Lem: Did you just say "shiniest"?
Linda: Again, listen to my tone and not my words. We have to do something.
Phil: Linda's tone is right. We can't function without Ted

It is completely brushed over that Linda referred to Ted as "shiney", using it as a word of praise in a way that is not traditionally done outside of the Firefly universe. Then, as Ted is going through the drawers of the security guard's station looking for a badge, he opens and closes a couple of drawers, pausing only on one drawer, which contained just a single pair of blue latex gloves, a la Blue Sun. In fact, he opens the drawer, goes to close it, and re-opens it once more, creating a deliberate focus on them.

If you're not familiar with the series, there are two mysterious men in Firefly/Serenity, who wear blue latex gloves like those shown. From :

"Hands Of Blue- These two blue-gloved men (agents of the Blue Sun Corporation? The Academy? the Alliance?) are pursuing River after her escape from The Academy. They always appear as a pair ("Two by Two"), have a generally creepifying demeanor, and wear blue gloves at all times."

So this was something new to me, I tried Googling variations of "Better off Ted, Firefly", but didn't come up with anything. Has anyone else seen or heard of any connections between the two shows? Perhaps a shared writer? I'm very curious.

Thursday, February 24, 2011

Firefly Fans, I Gotta Bone to Pick with You

"Oh but Sarah, you're so super busy right now, what are you even doing blogging?"

Okay, first off, not ALL Firefly fans, hokay? I'm pretty fond of the series myself and fancy my "well-loved" little car in a Serenity-esque light. HOWEVER, this is a bit much.

In a recent interview with Entertainment Weekly regarding the series' recent jump back onto cable (thank you again, Science Channel), Nathan Fillion made the following, now extremely famous comment: "If I got $300 million from the California Lottery, the first thing I would do is buy the rights to Firefly, make it on my own, and distribute it on the Internet." Shortly after this seemingly innocent, passing comment hit the internet, a campaign was launched to try and collect said $300 million dollars for Nathan Fillion, so that he might buy up the rights to the show, and revive the series. There is even a website and facebook page, but I'm not linking them here purely because I find the whole thing completely absurd and refuse to give them the additional traffic. If you're really curious, hit our buddy Google.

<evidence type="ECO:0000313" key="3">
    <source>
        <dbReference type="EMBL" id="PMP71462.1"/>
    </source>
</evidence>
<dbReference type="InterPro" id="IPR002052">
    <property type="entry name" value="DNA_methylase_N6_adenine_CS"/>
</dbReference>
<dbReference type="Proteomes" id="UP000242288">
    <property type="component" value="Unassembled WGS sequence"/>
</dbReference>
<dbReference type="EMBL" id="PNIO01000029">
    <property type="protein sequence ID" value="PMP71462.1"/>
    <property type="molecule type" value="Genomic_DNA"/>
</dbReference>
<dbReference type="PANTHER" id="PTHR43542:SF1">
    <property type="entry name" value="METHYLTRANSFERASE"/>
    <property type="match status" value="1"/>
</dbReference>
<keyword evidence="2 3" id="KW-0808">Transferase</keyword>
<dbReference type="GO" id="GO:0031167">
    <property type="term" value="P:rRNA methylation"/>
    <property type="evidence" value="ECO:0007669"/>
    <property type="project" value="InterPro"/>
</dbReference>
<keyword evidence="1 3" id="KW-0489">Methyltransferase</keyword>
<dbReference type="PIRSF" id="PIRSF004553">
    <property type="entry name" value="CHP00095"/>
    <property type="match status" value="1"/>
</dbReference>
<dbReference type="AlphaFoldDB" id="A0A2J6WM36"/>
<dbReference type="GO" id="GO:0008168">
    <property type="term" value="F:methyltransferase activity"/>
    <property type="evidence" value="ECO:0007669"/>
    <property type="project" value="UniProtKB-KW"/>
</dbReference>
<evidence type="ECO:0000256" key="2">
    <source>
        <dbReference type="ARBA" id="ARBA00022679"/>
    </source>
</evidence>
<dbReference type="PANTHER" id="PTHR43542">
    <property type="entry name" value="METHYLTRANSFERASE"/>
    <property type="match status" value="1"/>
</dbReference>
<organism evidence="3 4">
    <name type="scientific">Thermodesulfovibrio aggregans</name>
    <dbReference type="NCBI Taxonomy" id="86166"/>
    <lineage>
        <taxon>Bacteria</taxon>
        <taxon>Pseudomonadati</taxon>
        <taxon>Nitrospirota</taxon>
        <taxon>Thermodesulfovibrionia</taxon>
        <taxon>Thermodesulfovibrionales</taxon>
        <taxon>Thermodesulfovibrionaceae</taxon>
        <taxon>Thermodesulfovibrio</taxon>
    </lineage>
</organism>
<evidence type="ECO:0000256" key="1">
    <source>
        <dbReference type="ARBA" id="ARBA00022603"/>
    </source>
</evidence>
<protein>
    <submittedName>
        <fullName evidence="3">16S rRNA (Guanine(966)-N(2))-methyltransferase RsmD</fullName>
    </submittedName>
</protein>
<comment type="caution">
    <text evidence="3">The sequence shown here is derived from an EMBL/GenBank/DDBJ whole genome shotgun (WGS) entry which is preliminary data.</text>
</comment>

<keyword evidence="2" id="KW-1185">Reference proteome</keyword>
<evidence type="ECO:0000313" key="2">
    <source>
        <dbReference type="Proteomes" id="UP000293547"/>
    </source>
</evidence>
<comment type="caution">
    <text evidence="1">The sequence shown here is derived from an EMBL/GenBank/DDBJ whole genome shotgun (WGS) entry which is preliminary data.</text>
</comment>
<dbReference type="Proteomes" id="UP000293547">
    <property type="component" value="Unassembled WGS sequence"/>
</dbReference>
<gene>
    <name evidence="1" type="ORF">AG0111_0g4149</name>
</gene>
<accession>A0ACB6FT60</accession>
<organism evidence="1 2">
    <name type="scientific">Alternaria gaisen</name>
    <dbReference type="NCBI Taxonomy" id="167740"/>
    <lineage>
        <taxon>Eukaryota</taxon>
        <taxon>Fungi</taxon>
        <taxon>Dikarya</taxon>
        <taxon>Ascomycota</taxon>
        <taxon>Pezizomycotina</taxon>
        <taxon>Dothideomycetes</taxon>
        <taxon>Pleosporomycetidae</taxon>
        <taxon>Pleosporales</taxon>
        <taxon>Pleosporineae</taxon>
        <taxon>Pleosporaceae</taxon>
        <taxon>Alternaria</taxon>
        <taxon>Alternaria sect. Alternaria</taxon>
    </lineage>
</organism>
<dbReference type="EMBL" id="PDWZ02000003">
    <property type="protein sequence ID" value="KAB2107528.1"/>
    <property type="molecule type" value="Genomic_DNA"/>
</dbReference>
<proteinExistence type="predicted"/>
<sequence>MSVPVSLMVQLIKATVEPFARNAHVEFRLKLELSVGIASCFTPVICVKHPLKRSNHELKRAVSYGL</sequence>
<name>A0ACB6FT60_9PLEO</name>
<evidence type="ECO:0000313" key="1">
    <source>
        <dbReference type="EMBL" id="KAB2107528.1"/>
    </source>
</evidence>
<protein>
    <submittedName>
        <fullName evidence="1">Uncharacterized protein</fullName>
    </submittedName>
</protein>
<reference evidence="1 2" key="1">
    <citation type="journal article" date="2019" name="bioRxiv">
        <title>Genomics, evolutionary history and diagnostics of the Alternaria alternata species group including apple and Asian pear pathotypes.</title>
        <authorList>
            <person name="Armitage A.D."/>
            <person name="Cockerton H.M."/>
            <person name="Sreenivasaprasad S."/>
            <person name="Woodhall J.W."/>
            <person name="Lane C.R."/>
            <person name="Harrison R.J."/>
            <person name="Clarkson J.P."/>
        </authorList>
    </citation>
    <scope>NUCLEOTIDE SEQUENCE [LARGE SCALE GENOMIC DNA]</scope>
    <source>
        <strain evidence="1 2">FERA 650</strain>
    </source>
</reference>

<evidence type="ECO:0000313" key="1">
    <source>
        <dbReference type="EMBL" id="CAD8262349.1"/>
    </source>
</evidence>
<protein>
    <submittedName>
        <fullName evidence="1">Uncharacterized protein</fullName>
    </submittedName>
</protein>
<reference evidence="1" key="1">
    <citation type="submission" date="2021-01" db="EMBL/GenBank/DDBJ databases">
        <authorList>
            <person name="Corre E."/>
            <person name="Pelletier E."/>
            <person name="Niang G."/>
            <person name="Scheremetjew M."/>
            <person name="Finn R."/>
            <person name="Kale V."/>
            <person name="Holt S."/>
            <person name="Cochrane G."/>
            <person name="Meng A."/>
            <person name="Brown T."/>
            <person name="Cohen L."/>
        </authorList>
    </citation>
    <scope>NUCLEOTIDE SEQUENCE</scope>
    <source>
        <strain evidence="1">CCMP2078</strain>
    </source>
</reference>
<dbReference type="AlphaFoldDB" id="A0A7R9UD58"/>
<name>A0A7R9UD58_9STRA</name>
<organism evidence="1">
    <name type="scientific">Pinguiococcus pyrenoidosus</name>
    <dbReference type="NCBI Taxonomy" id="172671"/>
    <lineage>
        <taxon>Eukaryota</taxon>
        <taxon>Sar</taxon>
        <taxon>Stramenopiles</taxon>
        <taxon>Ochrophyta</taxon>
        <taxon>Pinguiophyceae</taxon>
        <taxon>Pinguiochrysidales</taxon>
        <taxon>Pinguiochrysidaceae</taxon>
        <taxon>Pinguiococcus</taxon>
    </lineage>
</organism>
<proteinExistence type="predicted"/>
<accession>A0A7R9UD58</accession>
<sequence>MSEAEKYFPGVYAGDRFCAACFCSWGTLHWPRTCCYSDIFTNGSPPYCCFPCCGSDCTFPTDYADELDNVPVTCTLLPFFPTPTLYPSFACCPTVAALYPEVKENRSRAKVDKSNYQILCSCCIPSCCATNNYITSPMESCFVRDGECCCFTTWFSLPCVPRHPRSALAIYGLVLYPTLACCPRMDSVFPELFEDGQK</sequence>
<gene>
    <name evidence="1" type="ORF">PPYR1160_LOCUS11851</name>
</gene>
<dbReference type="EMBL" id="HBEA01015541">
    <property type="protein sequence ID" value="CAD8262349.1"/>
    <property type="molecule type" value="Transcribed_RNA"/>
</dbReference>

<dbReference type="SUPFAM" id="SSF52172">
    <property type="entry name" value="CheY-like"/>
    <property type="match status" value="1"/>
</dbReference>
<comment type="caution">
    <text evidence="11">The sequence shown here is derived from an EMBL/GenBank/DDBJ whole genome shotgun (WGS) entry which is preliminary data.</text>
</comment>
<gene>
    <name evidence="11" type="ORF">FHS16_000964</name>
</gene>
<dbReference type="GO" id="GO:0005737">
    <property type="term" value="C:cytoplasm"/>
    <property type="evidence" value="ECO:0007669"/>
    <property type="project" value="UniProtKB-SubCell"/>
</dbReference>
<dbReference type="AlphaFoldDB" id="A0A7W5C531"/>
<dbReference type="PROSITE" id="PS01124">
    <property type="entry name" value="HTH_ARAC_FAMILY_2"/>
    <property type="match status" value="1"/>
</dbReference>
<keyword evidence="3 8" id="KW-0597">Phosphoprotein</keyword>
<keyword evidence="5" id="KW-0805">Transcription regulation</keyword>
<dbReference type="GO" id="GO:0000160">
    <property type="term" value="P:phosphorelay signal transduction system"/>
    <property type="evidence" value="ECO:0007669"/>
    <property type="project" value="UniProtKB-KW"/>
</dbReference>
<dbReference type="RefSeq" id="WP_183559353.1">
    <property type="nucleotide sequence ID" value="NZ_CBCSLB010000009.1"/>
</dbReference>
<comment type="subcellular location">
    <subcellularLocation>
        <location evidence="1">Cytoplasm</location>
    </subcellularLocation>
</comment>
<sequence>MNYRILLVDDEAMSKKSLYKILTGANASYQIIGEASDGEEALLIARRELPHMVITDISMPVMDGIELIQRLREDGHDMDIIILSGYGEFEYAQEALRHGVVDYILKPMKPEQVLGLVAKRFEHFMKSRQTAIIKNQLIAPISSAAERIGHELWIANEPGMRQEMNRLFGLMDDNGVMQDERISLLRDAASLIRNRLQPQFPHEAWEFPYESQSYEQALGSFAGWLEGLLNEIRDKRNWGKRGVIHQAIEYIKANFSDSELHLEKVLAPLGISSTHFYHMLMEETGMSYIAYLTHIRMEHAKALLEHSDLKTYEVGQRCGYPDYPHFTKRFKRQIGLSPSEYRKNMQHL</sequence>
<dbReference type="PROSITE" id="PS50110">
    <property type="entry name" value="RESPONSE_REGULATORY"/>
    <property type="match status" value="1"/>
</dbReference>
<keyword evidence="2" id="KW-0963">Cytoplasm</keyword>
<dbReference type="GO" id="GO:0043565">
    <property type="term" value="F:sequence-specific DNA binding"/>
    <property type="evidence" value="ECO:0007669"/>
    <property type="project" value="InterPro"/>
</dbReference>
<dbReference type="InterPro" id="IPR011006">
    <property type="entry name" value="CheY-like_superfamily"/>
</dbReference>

Now, I'm going to try very, very hard not to type up this whole rant with caps lock on, but no promises. My frustration with this matter is deep, and complex, and cannot be held within the confines of lower-case letters. First of all, it was a quick, five question interview, and while I was not there to speak of the tones Mr. Fillion used in making said remark, I can almost assure you it was said in passing, and not intended to imply that everyone should send him their money so he can revive Firefly (he'd probably prefer you send it to his charity of choice, Kids Need to Read). Not that he would need to buy up the rights anyway, as Joss Wheadon (creator of the show, along with Angel, Buffy, Dollhouse, and others) has said on many occasions, Firefly was his most beloved work, and he'd be first to bring it back, if doing so were possible at this point. Besides, he didn't say "I'll start the series back up", he said "distribute it on the Internet." In addition, the show was fantastic, but nowhere near a $300 million dollar franchise. And my biggest beef with this whole thing... Why is that one passing comment the thing to spark such an outcry? WHERE WERE YOU GUYS IN 2003 WHEN THE ENTIRE CAST WASN'T ON OTHER PROJECTS?

So, in conclusion, don't pledge to send Nathan Fillion money to bring back Firefly, you asscats. If you have so much dough burning a hole in your pocket that you just can't stand it, how about helping out Kids Need to Read? Cause, yanno, they DO. Otherwise, how else could you wind up with something like the mangled literary mess you've just finished reading? Yeah, spooky.